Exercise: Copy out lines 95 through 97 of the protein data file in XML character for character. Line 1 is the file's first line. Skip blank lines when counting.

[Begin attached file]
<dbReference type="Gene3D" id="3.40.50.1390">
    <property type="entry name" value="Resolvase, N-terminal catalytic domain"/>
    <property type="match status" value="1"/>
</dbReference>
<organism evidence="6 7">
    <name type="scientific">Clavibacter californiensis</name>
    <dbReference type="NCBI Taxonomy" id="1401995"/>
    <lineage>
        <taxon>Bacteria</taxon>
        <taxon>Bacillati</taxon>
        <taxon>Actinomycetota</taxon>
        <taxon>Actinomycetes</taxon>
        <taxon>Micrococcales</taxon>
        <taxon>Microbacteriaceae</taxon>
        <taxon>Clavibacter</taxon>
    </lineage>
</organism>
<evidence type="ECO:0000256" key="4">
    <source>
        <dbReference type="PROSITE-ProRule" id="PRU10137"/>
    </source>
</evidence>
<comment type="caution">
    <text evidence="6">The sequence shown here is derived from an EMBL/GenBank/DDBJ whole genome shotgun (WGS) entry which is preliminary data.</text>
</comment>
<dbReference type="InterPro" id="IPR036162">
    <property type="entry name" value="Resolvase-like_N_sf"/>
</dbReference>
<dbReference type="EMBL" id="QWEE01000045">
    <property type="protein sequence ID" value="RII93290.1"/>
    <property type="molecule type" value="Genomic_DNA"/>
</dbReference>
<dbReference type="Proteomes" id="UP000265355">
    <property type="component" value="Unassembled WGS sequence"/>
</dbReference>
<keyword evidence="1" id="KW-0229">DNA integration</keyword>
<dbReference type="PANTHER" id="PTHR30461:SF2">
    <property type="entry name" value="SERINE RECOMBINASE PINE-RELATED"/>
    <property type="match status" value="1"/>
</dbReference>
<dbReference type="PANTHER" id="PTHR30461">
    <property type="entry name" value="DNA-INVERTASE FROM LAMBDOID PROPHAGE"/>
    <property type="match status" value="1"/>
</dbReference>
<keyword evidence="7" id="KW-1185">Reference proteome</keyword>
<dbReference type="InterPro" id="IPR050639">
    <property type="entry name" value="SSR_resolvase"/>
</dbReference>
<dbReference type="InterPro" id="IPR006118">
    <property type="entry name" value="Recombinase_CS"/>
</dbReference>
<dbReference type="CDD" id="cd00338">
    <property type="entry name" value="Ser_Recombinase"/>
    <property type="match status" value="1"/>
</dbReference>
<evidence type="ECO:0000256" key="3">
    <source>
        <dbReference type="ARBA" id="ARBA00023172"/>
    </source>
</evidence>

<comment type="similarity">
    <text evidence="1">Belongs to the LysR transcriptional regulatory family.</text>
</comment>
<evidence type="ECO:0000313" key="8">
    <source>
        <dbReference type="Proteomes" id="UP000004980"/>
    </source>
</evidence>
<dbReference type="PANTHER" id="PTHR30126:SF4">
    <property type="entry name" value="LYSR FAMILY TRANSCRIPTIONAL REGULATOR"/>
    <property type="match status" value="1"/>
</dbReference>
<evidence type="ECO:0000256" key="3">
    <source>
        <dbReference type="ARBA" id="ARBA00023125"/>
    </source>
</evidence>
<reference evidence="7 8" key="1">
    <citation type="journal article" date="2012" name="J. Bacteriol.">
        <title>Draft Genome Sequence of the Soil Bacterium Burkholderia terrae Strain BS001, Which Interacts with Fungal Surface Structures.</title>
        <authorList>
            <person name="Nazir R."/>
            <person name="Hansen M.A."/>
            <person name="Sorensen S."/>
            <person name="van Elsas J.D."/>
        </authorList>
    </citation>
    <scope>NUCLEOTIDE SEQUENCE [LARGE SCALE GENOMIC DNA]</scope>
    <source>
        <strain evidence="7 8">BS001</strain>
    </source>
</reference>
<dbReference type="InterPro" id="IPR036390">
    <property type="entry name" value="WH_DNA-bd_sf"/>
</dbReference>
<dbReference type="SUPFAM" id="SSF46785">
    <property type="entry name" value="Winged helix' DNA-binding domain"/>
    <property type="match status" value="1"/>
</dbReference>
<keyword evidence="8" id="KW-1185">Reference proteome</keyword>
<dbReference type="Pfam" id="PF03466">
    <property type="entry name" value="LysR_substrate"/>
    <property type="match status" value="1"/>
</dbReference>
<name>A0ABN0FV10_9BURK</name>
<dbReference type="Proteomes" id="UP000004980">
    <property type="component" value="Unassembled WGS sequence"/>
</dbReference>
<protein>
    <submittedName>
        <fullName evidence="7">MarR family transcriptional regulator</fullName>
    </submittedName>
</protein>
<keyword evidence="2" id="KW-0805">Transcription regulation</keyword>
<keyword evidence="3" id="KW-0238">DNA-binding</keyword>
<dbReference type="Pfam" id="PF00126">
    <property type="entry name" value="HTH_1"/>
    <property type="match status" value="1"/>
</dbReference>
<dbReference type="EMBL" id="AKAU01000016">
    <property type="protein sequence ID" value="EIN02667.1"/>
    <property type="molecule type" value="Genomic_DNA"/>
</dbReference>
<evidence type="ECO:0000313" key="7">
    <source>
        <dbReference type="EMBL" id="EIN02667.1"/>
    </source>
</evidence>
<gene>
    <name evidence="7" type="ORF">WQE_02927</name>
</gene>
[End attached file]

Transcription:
</dbReference>
<dbReference type="SUPFAM" id="SSF46785">
    <property type="entry name" value="Winged helix' DNA-binding domain"/>